Bring your lunch for another drop-in session!


Date: Wednesday 27th November

Time: 1pm – 2pm (pop in whenever you like)

Venue: LR5, Department of Engineering

Open to everyone – students and staff – no matter what your subject!

Got any questions about using ebooks? Come along and talk to the ebooks@cambridge team, who will be available in this informal session to answer any queries. We can show you how to find, access and download titles, and look into any problems you may be having.

Feel free to bring along your tablet, mobile, or e-reader – there will be Wi-fi available.

dawsonera downloading

Don’t worry if you can’t make it! You can always contact us at ebooks@lib.cam.ac.uk. Also, keep up to date with any news from the team by following us on Twitter or find us on Facebook.

For more information see this poster created by the Engineering library team.

Lunch time drop-in at the SPS Library

Date: Wednesday 13th November

Time: 1pm – 2pm (drop in whenever you like)

Venue: SPS Library on the New Museums Site

Open to everyone – student or staff – no matter what your subject!

ipad                SPS

The ebooks@cambridge team will be available in this informal session to answer your questions and help you get to grips with using ebooks. We can show you how to find, access and download titles, and look into any problems you may be having.

Feel free to bring along your tablet, mobile, or e-reader – there will be Wi-fi available.

Don’t worry if you can’t make it! We have another session planned towards the end of November in Engineering. Alternatively don’t forget you can always contact us at ebooks@lib.cam.ac.uk.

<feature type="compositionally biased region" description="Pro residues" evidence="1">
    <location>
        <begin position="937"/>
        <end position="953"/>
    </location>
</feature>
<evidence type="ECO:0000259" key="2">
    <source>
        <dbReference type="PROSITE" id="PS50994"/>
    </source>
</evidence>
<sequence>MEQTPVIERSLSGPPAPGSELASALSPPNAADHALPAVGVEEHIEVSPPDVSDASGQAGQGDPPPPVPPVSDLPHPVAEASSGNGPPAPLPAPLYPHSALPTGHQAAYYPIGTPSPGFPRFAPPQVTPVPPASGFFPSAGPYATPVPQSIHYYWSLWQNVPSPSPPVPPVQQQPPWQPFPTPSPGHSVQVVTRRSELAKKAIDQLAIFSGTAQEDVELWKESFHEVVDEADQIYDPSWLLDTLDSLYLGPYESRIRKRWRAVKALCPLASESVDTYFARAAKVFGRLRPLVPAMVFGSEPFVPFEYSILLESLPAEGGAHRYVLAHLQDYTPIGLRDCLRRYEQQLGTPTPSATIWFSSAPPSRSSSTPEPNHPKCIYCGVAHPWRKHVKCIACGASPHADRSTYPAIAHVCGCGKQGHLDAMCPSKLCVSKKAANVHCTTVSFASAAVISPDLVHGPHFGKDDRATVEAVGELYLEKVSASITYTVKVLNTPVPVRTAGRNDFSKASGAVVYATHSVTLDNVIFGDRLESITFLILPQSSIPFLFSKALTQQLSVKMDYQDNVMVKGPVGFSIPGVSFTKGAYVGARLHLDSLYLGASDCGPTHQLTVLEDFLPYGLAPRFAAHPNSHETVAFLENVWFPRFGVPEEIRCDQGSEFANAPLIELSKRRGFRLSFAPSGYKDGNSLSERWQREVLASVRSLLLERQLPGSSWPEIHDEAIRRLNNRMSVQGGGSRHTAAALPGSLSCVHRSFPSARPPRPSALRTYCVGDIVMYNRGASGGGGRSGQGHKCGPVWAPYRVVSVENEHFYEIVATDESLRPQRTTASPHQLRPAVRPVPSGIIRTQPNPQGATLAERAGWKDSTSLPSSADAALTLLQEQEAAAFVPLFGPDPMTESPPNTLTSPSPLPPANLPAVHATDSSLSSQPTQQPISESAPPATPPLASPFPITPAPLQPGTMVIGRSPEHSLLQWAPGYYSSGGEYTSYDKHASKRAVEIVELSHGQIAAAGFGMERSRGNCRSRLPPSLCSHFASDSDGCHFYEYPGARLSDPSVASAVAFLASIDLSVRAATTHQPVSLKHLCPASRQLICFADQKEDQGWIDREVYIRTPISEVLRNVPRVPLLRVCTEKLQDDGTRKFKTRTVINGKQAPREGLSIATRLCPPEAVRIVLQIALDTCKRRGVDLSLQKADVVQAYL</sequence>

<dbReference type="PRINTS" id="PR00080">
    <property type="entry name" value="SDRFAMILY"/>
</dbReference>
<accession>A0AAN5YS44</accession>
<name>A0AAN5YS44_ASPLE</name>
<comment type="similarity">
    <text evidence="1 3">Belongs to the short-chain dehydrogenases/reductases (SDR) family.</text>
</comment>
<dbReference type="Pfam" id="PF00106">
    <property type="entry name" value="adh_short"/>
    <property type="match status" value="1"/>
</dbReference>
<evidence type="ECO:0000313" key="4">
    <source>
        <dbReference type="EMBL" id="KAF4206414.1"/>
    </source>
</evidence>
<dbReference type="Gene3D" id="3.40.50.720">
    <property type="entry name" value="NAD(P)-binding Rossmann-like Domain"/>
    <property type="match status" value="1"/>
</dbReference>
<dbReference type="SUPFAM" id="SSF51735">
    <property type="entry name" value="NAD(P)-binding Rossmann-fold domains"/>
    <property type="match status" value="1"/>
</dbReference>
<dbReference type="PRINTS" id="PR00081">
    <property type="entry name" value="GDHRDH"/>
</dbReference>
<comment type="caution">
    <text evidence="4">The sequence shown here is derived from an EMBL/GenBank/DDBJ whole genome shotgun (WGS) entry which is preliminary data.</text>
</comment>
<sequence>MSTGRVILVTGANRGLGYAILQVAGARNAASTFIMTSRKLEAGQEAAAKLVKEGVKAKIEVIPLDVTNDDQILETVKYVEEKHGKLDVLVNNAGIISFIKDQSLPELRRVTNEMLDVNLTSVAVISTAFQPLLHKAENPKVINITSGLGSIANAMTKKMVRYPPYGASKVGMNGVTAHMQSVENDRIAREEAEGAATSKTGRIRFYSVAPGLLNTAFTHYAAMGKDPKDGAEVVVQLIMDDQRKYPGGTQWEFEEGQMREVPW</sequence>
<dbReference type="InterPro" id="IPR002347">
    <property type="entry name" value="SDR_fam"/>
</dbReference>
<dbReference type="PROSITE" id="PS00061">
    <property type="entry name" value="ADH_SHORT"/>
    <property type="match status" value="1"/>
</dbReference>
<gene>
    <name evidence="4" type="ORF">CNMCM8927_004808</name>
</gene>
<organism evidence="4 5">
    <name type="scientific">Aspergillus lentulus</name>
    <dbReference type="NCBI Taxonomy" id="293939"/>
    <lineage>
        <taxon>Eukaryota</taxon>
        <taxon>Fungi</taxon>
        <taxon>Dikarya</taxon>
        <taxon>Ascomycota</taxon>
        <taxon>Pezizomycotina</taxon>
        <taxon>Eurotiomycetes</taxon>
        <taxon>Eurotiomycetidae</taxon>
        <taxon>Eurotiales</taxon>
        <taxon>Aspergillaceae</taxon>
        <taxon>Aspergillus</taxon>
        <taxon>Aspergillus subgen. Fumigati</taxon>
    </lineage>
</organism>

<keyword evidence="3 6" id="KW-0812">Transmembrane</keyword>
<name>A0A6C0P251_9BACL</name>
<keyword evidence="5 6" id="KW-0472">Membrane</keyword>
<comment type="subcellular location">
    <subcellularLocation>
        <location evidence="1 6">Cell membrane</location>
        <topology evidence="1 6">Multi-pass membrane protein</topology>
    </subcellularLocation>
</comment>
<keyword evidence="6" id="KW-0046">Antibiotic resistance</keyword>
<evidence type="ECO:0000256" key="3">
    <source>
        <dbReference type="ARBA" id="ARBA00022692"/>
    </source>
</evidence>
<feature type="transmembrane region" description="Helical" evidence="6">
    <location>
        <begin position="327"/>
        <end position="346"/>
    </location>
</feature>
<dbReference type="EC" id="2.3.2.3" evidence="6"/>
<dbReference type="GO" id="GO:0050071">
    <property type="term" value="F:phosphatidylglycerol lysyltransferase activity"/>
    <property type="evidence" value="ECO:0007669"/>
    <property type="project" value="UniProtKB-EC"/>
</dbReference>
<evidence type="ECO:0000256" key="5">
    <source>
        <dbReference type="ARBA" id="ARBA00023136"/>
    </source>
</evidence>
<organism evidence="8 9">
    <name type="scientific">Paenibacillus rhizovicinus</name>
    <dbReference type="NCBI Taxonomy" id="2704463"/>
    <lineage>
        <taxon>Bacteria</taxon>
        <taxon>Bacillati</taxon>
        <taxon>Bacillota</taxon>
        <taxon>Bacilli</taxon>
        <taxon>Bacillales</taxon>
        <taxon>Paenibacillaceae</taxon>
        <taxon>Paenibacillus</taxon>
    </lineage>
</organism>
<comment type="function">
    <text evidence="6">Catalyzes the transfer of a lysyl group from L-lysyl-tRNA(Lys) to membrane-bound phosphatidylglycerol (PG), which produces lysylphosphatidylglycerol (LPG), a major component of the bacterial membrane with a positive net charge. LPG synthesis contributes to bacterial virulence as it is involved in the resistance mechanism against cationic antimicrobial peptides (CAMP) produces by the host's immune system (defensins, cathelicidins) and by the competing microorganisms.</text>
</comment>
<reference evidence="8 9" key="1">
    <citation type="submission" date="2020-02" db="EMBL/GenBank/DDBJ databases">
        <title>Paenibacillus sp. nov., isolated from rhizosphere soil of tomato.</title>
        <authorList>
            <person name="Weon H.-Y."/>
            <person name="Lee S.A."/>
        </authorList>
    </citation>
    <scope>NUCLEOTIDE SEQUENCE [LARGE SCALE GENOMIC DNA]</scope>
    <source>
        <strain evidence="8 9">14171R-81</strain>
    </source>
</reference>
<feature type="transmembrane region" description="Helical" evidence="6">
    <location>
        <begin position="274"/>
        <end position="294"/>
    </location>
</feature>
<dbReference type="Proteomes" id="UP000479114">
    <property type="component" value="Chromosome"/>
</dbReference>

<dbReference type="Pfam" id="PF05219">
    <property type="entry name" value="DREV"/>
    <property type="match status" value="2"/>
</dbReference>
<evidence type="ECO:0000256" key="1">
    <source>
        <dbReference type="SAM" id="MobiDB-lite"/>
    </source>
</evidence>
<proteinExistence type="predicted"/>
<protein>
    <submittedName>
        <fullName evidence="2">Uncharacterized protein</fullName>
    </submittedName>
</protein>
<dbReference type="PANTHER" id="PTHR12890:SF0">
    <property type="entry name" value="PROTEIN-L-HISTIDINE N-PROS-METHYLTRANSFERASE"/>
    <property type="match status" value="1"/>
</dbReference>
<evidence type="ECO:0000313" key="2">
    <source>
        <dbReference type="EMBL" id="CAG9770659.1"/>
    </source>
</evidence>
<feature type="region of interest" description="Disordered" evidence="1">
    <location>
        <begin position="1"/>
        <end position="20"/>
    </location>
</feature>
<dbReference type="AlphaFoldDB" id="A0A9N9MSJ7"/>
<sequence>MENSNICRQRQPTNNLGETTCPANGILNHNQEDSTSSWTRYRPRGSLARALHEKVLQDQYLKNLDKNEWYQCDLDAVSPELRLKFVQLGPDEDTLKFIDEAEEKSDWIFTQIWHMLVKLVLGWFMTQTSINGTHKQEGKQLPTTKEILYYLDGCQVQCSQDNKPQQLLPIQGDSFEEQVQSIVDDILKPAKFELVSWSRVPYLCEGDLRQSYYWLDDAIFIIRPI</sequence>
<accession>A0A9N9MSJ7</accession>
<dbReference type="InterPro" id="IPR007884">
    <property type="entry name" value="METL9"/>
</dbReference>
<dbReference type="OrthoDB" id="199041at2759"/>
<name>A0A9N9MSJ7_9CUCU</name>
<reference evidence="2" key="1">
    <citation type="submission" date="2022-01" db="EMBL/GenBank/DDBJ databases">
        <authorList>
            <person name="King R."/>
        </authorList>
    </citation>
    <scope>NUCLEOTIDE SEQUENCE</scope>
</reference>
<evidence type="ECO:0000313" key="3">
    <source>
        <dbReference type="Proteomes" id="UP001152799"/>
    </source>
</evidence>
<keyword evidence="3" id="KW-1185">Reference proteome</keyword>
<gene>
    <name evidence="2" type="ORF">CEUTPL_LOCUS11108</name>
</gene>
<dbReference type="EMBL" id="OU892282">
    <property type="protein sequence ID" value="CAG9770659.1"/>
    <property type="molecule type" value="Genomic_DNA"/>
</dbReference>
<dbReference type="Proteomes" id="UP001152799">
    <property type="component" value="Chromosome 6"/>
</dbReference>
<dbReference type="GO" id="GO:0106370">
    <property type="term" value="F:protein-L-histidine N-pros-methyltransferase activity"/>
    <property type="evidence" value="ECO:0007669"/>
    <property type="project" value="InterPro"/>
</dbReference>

If you would like to advertise this session in your library feel free to use our poster.

braingender  reader  protestant ethic  furtheradventures

Palgrave Pivot’s First Anniversary

SORRY BUT THIS ANNIVERSARY OFFER HAS EXPIRED – please send any feedback on this platform to the ebooks team on ebooks@lib.cam.ac.uk

Palgrave Pivot, the mid-length digital-first research format from Palgrave Macmillan, is celebrating its first anniversary by making 110 titles free to download until 1pm this Friday (1st November).

These titles are midway between an ebook and a journal article, and cover a range of subjects across the humanities, social sciences and business… Why not click here now to have a browse?

9781137301666-Case.indd       9781137322791-Case.indd        9781137384829.indd

If you are on campus you will be automatically authenticated to access the material. All the titles can be read online, or downloaded as a PDF or in epub format for your mobile. Note that the ‘Enhanced Ebook’ view is not complete as we only have trial access.

For off campus access:

  1. Select ‘Institutional/Athens Login’ in the top right hand corner of the webpage
  2. Select your institution’s location – ‘United Kingdom’, followed by ‘University of Cambridge’
  3. Log in using your Raven details
  4. You will then be returned to the homepage where you will find this button on the right hand side in order to start browsing the 110 titles:Browse Palgrave Pivot